Putin seeks to rein in ‘rainy-day fund’ spending as energy transition looms By Reuters

Putin seeks to rein in 'rainy-day fund' spending as energy transition looms
© Reuters. FILE PHOTO: Russian President Vladimir Putin is seen at the Bocharov Ruchei state residence after a meeting with Turkish President Tayyip Erdogan in Sochi, Russia September 29, 2021. Sputnik/Vladimir Smirnov/Pool via REUTERS

By Darya Korsunskaya

MOSCOW (Reuters) – President Vladimir Putin ordered the Russian government to look at curtailing spending from the state rainy-day fund on Friday, after the finance ministry said the global shift away from oil and gas could jeopardise Russian state finances within a decade.

Russia now has around $190 billion in its National Wealth Fund, around $115 billion of which, or 7.3% of GDP, is liquid assets raised mainly from selling oil and gas.

The government is now permitted to spend liquid assets that accumulate above 7% of GDP. But Putin ordered the cabinet to look into raising that threshold to 10%, potentially reducing future spending by tens of billions of dollars.

The government announced plans last week to invest $34 billion from the fund over the next three years.

“Without doubt, the NWF needs to be preserved,” Kremlin spokesman Dmitry Peskov told reporters on Friday. “And as the global financial and economic situation surrounding Russia is quite unpredictable and contains crisis risks, the role of the NWF is increasing.”

The Kremlin’s document was released a day after draft budget amendments from the finance ministry described risks to state finances from the global transition away from fossil fuels, and recommended “an especially cautious approach” to investing surpluses in the wealth fund while energy prices remain high.

The EU, Russia’s main energy customer, aims to reach “net zero” emissions by 2050.

The Russian finance ministry sees the average price of Russia’s flagship Urals oil falling to $55.7 per barrel in 2024 from $66 per barrel this year on projected weaker demand from the global push to cut carbon emissions.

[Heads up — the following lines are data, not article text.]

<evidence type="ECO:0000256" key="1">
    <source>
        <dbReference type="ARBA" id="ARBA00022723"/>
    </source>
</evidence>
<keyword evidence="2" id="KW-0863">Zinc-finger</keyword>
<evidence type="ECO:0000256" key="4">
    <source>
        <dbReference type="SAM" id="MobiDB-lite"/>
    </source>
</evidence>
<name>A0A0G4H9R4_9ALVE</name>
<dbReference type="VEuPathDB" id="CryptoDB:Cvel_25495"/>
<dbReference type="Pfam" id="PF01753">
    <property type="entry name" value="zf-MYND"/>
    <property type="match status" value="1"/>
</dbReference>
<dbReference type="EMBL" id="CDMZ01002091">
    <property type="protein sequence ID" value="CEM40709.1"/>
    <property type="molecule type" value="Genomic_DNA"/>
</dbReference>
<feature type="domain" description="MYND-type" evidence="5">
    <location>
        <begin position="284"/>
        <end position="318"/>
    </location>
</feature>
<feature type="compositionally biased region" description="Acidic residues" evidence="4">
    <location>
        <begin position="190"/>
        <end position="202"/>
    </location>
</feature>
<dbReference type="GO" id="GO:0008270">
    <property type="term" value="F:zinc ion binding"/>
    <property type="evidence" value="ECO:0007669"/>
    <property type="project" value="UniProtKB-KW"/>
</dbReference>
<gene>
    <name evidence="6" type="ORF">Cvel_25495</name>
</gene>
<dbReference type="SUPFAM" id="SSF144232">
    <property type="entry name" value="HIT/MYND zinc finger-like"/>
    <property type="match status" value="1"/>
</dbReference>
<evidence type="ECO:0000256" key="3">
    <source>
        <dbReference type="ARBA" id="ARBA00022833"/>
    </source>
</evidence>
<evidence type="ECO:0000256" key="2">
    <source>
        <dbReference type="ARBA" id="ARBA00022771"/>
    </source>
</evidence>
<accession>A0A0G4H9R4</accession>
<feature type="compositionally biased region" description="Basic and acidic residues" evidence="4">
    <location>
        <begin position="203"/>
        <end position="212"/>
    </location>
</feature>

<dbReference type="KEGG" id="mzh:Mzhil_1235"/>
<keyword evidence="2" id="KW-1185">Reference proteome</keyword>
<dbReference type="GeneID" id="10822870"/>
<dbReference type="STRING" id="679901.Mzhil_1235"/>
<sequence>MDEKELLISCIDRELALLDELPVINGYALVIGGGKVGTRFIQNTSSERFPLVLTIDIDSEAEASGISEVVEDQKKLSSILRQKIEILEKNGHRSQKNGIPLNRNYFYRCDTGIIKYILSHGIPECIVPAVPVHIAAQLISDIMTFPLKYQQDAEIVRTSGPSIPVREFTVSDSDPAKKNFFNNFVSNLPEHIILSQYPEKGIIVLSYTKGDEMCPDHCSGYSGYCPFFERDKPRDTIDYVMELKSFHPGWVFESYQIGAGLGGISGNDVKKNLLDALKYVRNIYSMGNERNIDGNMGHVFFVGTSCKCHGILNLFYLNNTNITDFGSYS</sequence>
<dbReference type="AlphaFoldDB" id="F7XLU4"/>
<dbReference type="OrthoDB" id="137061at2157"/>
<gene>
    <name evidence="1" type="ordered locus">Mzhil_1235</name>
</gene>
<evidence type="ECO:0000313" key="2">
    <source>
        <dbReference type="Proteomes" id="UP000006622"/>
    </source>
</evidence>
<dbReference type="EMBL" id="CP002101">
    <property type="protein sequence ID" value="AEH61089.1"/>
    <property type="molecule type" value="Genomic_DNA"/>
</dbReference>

Global oil prices may fall to as low as $35 per barrel in 2030 and further to $25 per barrel by 2050 as “demand for oil would fall drastically should zero-neutrality goals announced by a number of countries become a law”, it said.

Emissions cuts could put pressure on Russia’s state budgets as soon as the early 2030s. In the most severe scenario, the wealth fund could shrink to as little as 3% of GDP in 2030-31, the ministry said.

Disclaimer: Fusion Media would like to remind you that the data contained in this website is not necessarily real-time nor accurate. All CFDs (stocks, indexes, futures) and Forex prices are not provided by exchanges but rather by market makers, and so prices may not be accurate and may differ from the actual market price, meaning prices are indicative and not appropriate for trading purposes. Therefore Fusion Media doesn`t bear any responsibility for any trading losses you might incur as a result of using this data.

Fusion Media or anyone involved with Fusion Media will not accept any liability for loss or damage as a result of reliance on the information including data, quotes, charts and buy/sell signals contained within this website. Please be fully informed regarding the risks and costs associated with trading the financial markets, it is one of the riskiest investment forms possible.

Leave a Reply

Your email address will not be published.